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Minnesota Delegation Studies Sports Sports Betting in Iowa

Written by:
Gilbert Horowitz
Published on:
Sep/23/2019

Minnesota Rep. Pat Garofalo, R-Farmington, led a delegation of three dozen state lawmakers, legislative staff, lobbyists and curious gawkers….to Iowa.

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The Hawkeye State recently legalized sports betting.  Sportsbooks almost immediately started cropping up in casinos located throughout Iowa.  Mobile sports betting is also becoming available.

Minnesota appears less willing to embrace sports betting. Garofalo's own party is against legalization as are the Democratic–Farmer–Labor Party leaders who control the House. And the state tribes don't seem to want it either.  They exert control over most gaming in Minnesota.

Both the DFL House majority and the Senate Republicans have other priorities for the legislative session that begins in February — in an election year in which all 201 legislative seats will be on the ballot, writes Patrick Coolican of the Star Tribune.

"Iowa is well positioned due to Minnesota's lack of action. And you're going to see a steady increase in Minnesotans choosing to spend their entertainment dollars in Iowa as opposed to Minnesota," said Garofalo.

According to the Star Tribune, during the opening 17 days of legal sports betting in Iowa, sportsbooks took in a bit more than $8.5 million, shelled out a bit more than $2.1 million in winnings and paid $146,000 in taxes, according to a report of the Iowa Racing and Gaming Commission.

The Fanduel Sportsbook at Diamond Jo's is located just over the border from Minnesota.  A good number of the license plates in the parking lot were from Minnesota, according to Garofalo.

"We're one of the few states with a professional team in every league, and it feels like we're not moving forward with something that would be a natural fit," State Sen. Karla Bigham, DFL-Cottage Grove said.  She is the Senate co-author of sports betting legislation.

Senator Roger Chamberlain is on board with Garofalo. 

He wrote an opt-ed in the Minnesota Republican Caucus:

You should be able to place that bet right here in Minnesota. I have a bill that would make it legal.

Why do it?

Better question: why not? You work hard for your money, and if you want to place a little money in support of your favorite team, you shouldn’t have to drive to Iowa or use an international gambling app to do it. Sports wagering is good entertainment. It is a business and it will create jobs. As a comparison, there is little difference between sports wagering and betting on winners and losers in the stock or bond markets.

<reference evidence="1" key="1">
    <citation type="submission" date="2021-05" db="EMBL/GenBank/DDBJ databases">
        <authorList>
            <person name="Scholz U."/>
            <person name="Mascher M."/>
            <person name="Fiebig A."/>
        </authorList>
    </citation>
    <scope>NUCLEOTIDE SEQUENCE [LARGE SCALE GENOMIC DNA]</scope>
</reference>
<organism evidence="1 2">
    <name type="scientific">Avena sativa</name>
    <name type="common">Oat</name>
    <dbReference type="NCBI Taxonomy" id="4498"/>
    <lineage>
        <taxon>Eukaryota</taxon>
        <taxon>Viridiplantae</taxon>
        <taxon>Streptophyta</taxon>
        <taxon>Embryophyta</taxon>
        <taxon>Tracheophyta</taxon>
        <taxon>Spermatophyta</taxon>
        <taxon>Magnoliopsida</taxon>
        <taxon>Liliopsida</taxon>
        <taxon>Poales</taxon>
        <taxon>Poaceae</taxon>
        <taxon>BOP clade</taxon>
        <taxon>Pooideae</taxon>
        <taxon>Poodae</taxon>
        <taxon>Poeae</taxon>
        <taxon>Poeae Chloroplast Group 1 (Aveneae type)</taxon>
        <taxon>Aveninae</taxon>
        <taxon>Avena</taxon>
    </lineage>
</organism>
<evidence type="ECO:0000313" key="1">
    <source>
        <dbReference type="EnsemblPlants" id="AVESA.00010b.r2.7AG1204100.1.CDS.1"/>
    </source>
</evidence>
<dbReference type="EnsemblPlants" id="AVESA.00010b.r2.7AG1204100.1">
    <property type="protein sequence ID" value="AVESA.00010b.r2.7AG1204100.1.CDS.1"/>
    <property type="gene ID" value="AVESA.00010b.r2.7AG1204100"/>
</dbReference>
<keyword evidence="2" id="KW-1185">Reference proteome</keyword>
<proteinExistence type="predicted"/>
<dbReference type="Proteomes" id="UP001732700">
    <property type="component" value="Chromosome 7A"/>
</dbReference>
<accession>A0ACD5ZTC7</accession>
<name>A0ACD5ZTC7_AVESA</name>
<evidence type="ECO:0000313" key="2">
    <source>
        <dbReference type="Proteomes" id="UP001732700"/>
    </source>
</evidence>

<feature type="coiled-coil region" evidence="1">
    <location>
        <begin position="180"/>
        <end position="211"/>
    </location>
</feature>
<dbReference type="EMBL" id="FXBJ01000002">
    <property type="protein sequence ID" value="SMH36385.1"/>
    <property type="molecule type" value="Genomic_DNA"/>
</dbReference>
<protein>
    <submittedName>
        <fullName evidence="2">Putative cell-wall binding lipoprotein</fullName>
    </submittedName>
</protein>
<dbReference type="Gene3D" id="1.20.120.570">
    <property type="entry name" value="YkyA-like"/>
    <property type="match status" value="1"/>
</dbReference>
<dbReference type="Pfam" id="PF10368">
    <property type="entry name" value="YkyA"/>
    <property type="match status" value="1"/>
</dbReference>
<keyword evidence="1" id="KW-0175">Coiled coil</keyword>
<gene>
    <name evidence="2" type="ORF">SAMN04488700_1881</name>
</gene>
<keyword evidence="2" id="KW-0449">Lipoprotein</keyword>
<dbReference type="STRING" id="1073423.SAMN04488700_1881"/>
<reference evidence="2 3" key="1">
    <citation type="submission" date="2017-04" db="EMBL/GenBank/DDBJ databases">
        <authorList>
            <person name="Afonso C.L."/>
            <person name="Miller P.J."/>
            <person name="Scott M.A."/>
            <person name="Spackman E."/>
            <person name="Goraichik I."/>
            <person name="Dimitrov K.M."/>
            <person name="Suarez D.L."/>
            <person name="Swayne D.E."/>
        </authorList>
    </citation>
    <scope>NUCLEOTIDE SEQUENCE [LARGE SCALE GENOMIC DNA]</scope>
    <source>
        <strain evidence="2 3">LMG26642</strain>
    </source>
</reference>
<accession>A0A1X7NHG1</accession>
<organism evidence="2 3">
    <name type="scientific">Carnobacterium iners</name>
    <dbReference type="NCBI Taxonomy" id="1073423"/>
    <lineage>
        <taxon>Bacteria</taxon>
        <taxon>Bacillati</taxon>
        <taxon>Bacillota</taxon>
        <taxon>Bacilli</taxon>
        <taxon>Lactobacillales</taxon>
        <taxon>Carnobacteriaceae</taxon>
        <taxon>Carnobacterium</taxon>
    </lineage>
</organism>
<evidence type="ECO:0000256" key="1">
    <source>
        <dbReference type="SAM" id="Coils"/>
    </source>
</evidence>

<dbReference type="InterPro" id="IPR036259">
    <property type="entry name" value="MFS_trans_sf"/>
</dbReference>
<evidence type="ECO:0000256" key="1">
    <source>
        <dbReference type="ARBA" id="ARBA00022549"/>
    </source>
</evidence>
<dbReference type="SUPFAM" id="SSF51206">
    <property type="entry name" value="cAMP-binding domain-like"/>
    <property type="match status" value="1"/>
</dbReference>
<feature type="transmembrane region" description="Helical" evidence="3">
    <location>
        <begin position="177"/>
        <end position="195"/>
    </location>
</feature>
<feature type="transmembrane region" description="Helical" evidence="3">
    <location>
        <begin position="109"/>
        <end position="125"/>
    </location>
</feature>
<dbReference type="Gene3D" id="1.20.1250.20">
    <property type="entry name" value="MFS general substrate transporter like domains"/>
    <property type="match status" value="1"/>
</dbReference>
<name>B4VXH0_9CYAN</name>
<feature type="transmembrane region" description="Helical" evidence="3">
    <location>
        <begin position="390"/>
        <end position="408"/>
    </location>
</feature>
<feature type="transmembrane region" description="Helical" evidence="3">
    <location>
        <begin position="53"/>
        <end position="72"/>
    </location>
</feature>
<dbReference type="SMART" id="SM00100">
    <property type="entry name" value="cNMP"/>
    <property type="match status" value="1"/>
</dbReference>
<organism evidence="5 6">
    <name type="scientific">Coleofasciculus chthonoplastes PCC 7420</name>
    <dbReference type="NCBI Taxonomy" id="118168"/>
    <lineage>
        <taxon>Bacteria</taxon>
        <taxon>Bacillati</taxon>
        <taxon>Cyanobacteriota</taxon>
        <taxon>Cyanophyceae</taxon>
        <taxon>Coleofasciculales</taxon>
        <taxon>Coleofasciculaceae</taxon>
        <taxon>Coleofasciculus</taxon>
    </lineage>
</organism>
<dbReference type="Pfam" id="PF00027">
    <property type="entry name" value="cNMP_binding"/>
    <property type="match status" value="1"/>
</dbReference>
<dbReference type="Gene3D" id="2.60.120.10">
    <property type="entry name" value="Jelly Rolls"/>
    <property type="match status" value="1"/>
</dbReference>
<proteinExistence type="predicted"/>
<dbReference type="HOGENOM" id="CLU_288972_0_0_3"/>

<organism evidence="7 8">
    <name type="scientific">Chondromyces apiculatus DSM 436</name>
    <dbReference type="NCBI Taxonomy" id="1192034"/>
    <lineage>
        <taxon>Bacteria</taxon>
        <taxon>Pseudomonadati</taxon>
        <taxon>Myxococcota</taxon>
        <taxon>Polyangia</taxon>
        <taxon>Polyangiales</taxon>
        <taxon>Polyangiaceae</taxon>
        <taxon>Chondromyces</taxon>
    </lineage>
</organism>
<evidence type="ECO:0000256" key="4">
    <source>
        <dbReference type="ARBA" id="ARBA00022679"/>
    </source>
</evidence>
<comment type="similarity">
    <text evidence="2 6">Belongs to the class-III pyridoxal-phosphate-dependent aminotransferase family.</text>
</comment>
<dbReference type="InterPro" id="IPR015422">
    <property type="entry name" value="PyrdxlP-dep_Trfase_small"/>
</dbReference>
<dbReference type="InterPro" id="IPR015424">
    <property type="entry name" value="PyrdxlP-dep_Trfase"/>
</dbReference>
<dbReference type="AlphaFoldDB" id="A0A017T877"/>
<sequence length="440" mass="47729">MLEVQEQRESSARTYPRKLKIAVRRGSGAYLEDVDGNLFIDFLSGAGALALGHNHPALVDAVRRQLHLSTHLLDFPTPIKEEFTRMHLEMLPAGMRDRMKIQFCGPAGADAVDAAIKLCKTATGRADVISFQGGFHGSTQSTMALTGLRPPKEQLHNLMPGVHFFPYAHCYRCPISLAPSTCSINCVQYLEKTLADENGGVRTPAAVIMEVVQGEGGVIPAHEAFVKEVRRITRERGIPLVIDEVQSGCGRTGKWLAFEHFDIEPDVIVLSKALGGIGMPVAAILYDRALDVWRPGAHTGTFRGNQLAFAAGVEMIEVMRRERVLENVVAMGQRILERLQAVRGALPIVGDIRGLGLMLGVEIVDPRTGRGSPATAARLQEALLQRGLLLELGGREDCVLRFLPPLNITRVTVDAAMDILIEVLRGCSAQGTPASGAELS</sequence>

To paraphrase Vinny Magliulo, vice president of corporate relations for Las Vegas Dissemination Company, who has spent 38 years as a book maker: whether it’s sports or stocks, people have opinions, and they would like to put money behind those opinions.

By most measures, sports betting won’t be a cash cow for the state, but that’s OK. Nevada levies a 6.75% tax on the net after payout of prizes. If we place the tax in the wrong place or it is too high, few sports books will operate in Minnesota and/or people will simply go elsewhere to make wagers. Our goal should to collect only enough revenue to pay for the government oversight. Our bigger mission is giving Minnesotans more freedom and flexibility to have a little bit of fun with their own hard-earned money.

Inevitably, critics will say that sports betting isn’t important. Yes, I understand there are a number of serious matters to address. I assure you, we haven’t forgotten about the turmoil at the Department of Human Services or rampant fraud in our child care assistance program. Those issues will still be priorities, just like we will continue to work on lowering health care costs and providing a great education to our children.

Despite how it sometimes appears, the legislature can indeed walk and chew gum at the same time, and legalizing sports betting is plain common sense.

Legalizing sports betting should not be a problem. It is not an expansion of gambling, because it’s already happening. It is entertainment. It’s fun. It’s a business that will create jobs and be effectively regulated.

Twelve other states and Iowa got it done. Let’s make Minnesota next.

- GIlbert Horowitz, Gambling911.com

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